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Government pledges extra cash for stricken A&E departments

£500 million over next two years to shore up services for winter pressures

Caroline White

Thursday, 08 August 2013

The government has pledged an extra £500 million over the next two years for 50 stricken emergency care departments in England in a bid to shore them up for the added pressures they will face over the winter months.

The cash boost comes in the wake of a Health Select Committee report, published two weeks ago, which warned that many services would be unable to cope with demand this winter unless urgent action was taken.

More than one million extra people pitched up in A&E departments last year compared to three years ago, and last year’s harsh winter put exceptional pressure on urgent and emergency care wards. Between January and March this year, many services missed their four hour waiting target.

But doctors say that the money is simply papering over the cracks of the current crisis facing emergency care.

The government is conducting a review of emergency and urgent care services, the public consultation for which closes this Sunday. But its findings are not expected until the autumn.

The extra money will go to A&E departments identified as being under the most pressure and be targeted at pinch points in local services.

NHS England, Monitor, and the NHS Trust Development Authority (NTDA) are working with the local NHS to work out which departments stand to benefit the most from the cash.

Announcing the cash boost today, Prime Minister David Cameron said that while A&E departments were performing well this summer, he wanted the NHS to take action now to prepare for the coming winter.

“The additional funding will go to hospitals where the pressure will be greatest, with a focus on practical measures that relieve pinch points in local services. By acting now, we can ensure doctors, nurses, and NHS staff have the support they need and patients are not left facing excessive waits for treatment,” he said.

Hospitals have been working on proposals to improve their services, in a bid to drive down unnecessary visits to A&E and curb longer stays in urgent and emergency wards.

Some of the local initiatives proposed include:

  • Minimising A&E attendances and hospital admissions from care homes by appointing hospital specialists in charge of joining up services for the elderly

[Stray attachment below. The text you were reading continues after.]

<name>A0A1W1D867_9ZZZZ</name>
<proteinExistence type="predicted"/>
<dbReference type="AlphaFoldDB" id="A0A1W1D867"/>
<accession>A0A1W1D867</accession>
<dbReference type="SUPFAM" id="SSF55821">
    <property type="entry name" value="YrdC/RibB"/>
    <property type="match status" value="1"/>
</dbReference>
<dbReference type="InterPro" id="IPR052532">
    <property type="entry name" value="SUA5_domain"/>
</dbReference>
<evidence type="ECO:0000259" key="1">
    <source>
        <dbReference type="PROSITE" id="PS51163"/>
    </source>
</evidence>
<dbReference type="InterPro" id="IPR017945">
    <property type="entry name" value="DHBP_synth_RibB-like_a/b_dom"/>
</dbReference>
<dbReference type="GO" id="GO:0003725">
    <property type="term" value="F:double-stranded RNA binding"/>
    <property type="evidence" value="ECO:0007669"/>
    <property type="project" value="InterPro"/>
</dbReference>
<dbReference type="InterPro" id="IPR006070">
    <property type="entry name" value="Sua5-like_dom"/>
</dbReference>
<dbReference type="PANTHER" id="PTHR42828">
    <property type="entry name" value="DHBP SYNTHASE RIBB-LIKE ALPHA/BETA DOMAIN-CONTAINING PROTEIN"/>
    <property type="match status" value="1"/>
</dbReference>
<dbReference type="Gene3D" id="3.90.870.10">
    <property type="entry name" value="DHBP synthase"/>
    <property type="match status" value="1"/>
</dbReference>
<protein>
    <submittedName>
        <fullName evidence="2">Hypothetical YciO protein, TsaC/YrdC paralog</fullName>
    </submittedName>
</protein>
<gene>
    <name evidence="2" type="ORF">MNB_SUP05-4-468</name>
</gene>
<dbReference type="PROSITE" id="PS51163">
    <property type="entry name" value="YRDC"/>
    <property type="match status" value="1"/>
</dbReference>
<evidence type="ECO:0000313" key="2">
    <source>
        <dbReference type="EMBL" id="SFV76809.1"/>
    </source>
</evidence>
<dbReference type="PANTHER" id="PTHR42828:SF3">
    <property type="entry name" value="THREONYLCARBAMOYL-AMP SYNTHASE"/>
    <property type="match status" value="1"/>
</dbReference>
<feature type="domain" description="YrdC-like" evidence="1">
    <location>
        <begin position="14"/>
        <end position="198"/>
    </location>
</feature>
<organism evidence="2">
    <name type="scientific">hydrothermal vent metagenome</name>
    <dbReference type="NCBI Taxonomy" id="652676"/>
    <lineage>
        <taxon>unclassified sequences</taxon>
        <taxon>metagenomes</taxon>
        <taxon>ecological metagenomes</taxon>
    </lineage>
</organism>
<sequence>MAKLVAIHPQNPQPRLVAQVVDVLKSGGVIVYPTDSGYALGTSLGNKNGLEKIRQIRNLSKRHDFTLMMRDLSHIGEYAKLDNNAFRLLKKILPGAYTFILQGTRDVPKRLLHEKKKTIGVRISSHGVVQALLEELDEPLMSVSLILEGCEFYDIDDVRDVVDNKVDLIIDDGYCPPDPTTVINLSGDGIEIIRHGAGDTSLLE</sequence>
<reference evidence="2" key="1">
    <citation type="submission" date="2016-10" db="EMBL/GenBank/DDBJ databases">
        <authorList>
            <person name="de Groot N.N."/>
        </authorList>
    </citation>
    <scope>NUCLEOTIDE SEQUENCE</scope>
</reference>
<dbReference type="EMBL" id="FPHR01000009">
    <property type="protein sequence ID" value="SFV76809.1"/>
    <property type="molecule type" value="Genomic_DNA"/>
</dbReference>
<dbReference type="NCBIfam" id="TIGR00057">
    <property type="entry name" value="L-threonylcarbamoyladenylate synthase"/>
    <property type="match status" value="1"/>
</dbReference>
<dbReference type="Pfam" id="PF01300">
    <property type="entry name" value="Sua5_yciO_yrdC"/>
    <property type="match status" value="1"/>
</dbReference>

• Seven day social work; increased hours at walk-in centres; increased intermediate care beds and extension to pharmacy services
  • Consultant reviews of all ambulance arrivals in A&E so that a senior level decision is taken on what care is needed at the earliest opportunity

Speaking on BBC Radio 4’s Today Programme this morning, Clifford Mann, President of the College of Emergency Medicine, said there was a real concern that the money would be spent on social and integrated care, which although important, wouldn’t “make much difference to A&E.”

He said the money was just a short-term fix and would not solve the underlying cause of the problems: too few emergency care doctors.

But health secretary Jeremy Hunt insisted that the extra money would give patients confidence that they can access safe and reliable emergency care quickly.

“We will do whatever it takes to make sure the best A&E care is there for every patient when they need it, and we’re backing our hard-working NHS staff with the resources they need to deliver this,” he said.

The Department of Health and NHS England are working on plans to relieve pressure on A&E in the longer term, he said. A £3.8 billion fund has been agreed which will focus on joining up services, so that health and care services work more closely together.

In addition, the troubled NHS 111 will get a £15 million cash injection to increase capacity and prepare the service for potential winter pressures.

Dame Barbara Hakin, Chief Operating Officer and Deputy Chief Executive of NHS England welcomed the announcement.

“We will continue to work with our colleagues at Monitor, the NHS Trust Development Authority and the Association of Directors of Adult Social Services to ensure money is targeted at areas where we believe it can best be used to improve services for patients and provide equity of access,” she said.

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